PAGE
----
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mibarefooter

Towing behind houseboat

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mibarefooter

We have a trip planned to Lake Cumberland this summer. We are taking our Sunscape. However I don't want to sink it or have it ram the back of the house boat. I know you guys can help me out. With the proper way of towing it.

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saidainc

Boat Hitch:

flawless

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G-Mack

not a scratch..... but gel coat cracks everywhere

we just tow on a 100 ft line from the bow hook.... be very deliberate when slowing down and you won't bang.... on that... always have spotters at the back when stopping.... if the weather is bad never tow... the boat needs to ride out rough water unattached or you will very likely chili dip it.

if you are towing multiples... daisy chain then.... towing two side by side... a collision will be inevitable.

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Raimie

Just have someone drive it. Then they can go scout out a good cove for the houseboat. That's what we always do.

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Soon2BV

we have always had someone else drive the ski boat and go ahead to find a good place to tie up. moving up and down coves is painfully slow if you are trying to find a place to tie up so the "advanced party" always worked well.

If you don't have that option, then a long, strong rope tied to the tow hook on the front of the boat, and a spotter when you slow down. The boat should track well behind the HB.

Most of the marinas will help you with the tie-up, and many of them want to tie it to the side. I wouldn't do that.

Cell phone coverage can be spotty around the lake so if you separate be sure you can communicate between the boats. Verizon seems to be best (they may have a deal with bluegrass cellular), ATT varies place to place.

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oldjeep

I haven't tried it, but I would think that a piece of schedule 80 over the tow rope would be a good buffer to keep the boat from hitting the houseboat.

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justgary

Can you rig it like a barge and push it?

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Pnwrider

I usually jump off the back of the houseboat and unhook the boat being towed as the houseboat slows down. Mostly because it usually means we are parking the houseboat. As long as you're careful you shouldn't hit the houseboat.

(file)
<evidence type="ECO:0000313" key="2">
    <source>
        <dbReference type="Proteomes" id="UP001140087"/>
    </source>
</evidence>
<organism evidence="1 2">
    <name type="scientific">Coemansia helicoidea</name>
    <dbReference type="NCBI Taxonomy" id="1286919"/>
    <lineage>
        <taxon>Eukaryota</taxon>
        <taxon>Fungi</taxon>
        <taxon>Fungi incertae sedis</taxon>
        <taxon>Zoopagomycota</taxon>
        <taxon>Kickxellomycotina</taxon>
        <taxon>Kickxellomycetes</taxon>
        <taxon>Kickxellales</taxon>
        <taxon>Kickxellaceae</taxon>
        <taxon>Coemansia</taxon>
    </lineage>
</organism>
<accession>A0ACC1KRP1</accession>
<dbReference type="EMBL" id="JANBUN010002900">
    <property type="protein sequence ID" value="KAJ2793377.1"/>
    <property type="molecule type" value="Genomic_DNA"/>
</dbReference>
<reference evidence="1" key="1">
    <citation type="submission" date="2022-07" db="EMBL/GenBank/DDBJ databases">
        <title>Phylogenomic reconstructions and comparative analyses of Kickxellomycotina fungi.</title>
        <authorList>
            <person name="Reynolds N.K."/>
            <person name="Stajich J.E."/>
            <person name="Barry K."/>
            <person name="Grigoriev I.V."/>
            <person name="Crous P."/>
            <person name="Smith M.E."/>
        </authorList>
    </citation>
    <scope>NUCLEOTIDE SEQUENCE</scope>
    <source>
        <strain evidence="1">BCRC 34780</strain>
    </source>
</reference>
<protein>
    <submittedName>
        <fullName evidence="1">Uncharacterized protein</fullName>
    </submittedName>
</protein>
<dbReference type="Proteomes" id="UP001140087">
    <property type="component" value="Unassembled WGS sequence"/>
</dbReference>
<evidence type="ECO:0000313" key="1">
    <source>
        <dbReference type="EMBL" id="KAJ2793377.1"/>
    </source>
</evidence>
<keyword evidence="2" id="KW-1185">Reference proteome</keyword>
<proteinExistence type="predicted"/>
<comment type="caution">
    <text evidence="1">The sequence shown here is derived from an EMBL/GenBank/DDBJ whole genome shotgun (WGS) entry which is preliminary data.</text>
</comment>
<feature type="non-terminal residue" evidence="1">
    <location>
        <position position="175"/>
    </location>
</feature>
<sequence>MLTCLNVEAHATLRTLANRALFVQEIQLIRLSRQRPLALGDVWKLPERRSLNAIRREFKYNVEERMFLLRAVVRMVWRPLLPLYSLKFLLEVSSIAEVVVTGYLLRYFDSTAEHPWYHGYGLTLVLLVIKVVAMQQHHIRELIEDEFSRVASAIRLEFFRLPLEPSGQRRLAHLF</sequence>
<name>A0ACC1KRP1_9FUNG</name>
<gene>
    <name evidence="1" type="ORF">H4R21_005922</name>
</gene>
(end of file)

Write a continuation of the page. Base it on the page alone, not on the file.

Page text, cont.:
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UWSkier

Those pictures of swamped inboards from being tethered to a houseboat always scare me. I think if I were going to do that, I'd do so with a good snap-on bow tonneau with some reinforcement underneath, and a closed windscreen.

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Bill_AirJunky

How we have done 2 boats quite a few times. Never had a problem. Even towing the 1st boat this close, pretty tough for it to catch up to the houseboat so it's never even come close to hitting. This was coming home from the 2013 WOW on Shasta.

20130623_092045_zps28a0c956.jpg

Edited by Bill_AirJunky

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malibu2004

You can always put the cover on the boat if your worried about chili dipping it.

I don't tow my boat.

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Sixball

We always pulled on a long line. we slowed and put two people in the boat out on the big lake and they picked the final stopping point. So at the end we had the ski boat to run lines or stay out of the way what ever was best. Travailing all together was part of house boating.

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wakebrdr94

How we have done 2 boats quite a few times. Never had a problem. Even towing the 1st boat this close, pretty tough for it to catch up to the houseboat so it's never even come close to hitting. This was coming home from the 2013 WOW on Shasta.

20130623_092045_zps28a0c956.jpg

THis is how we do it as well.

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Fman

Is the rumor true about the dripless shaft seals can burn up with the prop moving while towing and no water cooling it (because the motor is not running)? I was always afraid of this happening so we just drive the boats to our spot.

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Webby